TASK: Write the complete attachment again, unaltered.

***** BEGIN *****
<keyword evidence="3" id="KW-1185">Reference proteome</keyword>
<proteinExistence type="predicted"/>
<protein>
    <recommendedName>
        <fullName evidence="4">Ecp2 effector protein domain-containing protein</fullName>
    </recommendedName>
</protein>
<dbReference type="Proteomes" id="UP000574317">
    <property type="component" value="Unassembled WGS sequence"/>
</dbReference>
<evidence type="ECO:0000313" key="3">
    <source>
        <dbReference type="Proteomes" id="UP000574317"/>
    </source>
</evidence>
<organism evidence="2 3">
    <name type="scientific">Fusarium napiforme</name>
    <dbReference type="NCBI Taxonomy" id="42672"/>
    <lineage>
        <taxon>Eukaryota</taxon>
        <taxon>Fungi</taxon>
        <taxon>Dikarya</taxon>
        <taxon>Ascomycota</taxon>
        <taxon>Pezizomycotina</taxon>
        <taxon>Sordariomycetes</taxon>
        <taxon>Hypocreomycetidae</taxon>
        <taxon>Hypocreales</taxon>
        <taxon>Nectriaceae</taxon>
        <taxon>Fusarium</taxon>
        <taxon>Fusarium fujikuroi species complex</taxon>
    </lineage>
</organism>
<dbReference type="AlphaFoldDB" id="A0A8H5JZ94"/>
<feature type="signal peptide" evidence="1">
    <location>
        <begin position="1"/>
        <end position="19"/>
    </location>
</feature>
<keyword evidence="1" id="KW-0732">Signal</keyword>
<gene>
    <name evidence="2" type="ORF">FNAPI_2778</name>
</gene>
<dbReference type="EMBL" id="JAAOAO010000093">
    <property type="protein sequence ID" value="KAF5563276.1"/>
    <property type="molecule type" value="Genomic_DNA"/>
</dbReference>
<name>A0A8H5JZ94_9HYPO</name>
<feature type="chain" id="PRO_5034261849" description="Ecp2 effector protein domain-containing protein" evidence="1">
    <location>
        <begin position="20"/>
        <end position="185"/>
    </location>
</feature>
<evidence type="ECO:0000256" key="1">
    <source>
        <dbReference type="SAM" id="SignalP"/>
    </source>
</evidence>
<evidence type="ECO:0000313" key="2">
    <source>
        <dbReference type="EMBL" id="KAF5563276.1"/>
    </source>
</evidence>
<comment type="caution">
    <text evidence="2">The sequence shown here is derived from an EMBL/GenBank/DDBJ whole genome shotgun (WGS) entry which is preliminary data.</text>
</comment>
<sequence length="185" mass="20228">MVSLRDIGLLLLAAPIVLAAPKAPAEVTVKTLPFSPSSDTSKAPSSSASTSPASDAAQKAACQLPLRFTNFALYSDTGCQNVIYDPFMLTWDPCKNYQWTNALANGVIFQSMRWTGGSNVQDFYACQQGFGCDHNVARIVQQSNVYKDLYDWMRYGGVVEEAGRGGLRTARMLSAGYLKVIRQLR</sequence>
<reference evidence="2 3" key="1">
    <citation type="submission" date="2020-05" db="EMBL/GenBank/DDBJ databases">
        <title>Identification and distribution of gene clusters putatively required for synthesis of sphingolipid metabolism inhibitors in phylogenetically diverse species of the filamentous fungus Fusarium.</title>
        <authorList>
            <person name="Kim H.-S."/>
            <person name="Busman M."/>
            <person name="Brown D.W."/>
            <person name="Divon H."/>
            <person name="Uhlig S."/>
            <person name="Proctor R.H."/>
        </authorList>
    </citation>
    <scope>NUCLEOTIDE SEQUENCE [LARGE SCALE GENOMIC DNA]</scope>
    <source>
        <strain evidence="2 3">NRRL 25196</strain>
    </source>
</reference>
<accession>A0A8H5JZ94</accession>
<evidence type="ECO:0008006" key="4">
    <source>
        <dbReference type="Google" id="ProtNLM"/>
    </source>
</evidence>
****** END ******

<keyword evidence="3" id="KW-1185">Reference proteome</keyword>
<proteinExistence type="predicted"/>
<protein>
    <recommendedName>
        <fullName evidence="4">Ecp2 effector protein domain-containing protein</fullName>
    </recommendedName>
</protein>
<dbReference type="Proteomes" id="UP000574317">
    <property type="component" value="Unassembled WGS sequence"/>
</dbReference>
<evidence type="ECO:0000313" key="3">
    <source>
        <dbReference type="Proteomes" id="UP000574317"/>
    </source>
</evidence>
<organism evidence="2 3">
    <name type="scientific">Fusarium napiforme</name>
    <dbReference type="NCBI Taxonomy" id="42672"/>
    <lineage>
        <taxon>Eukaryota</taxon>
        <taxon>Fungi</taxon>
        <taxon>Dikarya</taxon>
        <taxon>Ascomycota</taxon>
        <taxon>Pezizomycotina</taxon>
        <taxon>Sordariomycetes</taxon>
        <taxon>Hypocreomycetidae</taxon>
        <taxon>Hypocreales</taxon>
        <taxon>Nectriaceae</taxon>
        <taxon>Fusarium</taxon>
        <taxon>Fusarium fujikuroi species complex</taxon>
    </lineage>
</organism>
<dbReference type="AlphaFoldDB" id="A0A8H5JZ94"/>
<feature type="signal peptide" evidence="1">
    <location>
        <begin position="1"/>
        <end position="19"/>
    </location>
</feature>
<keyword evidence="1" id="KW-0732">Signal</keyword>
<gene>
    <name evidence="2" type="ORF">FNAPI_2778</name>
</gene>
<dbReference type="EMBL" id="JAAOAO010000093">
    <property type="protein sequence ID" value="KAF5563276.1"/>
    <property type="molecule type" value="Genomic_DNA"/>
</dbReference>
<name>A0A8H5JZ94_9HYPO</name>
<feature type="chain" id="PRO_5034261849" description="Ecp2 effector protein domain-containing protein" evidence="1">
    <location>
        <begin position="20"/>
        <end position="185"/>
    </location>
</feature>
<evidence type="ECO:0000256" key="1">
    <source>
        <dbReference type="SAM" id="SignalP"/>
    </source>
</evidence>
<evidence type="ECO:0000313" key="2">
    <source>
        <dbReference type="EMBL" id="KAF5563276.1"/>
    </source>
</evidence>
<comment type="caution">
    <text evidence="2">The sequence shown here is derived from an EMBL/GenBank/DDBJ whole genome shotgun (WGS) entry which is preliminary data.</text>
</comment>
<sequence length="185" mass="20228">MVSLRDIGLLLLAAPIVLAAPKAPAEVTVKTLPFSPSSDTSKAPSSSASTSPASDAAQKAACQLPLRFTNFALYSDTGCQNVIYDPFMLTWDPCKNYQWTNALANGVIFQSMRWTGGSNVQDFYACQQGFGCDHNVARIVQQSNVYKDLYDWMRYGGVVEEAGRGGLRTARMLSAGYLKVIRQLR</sequence>
<reference evidence="2 3" key="1">
    <citation type="submission" date="2020-05" db="EMBL/GenBank/DDBJ databases">
        <title>Identification and distribution of gene clusters putatively required for synthesis of sphingolipid metabolism inhibitors in phylogenetically diverse species of the filamentous fungus Fusarium.</title>
        <authorList>
            <person name="Kim H.-S."/>
            <person name="Busman M."/>
            <person name="Brown D.W."/>
            <person name="Divon H."/>
            <person name="Uhlig S."/>
            <person name="Proctor R.H."/>
        </authorList>
    </citation>
    <scope>NUCLEOTIDE SEQUENCE [LARGE SCALE GENOMIC DNA]</scope>
    <source>
        <strain evidence="2 3">NRRL 25196</strain>
    </source>
</reference>
<accession>A0A8H5JZ94</accession>
<evidence type="ECO:0008006" key="4">
    <source>
        <dbReference type="Google" id="ProtNLM"/>
    </source>
</evidence>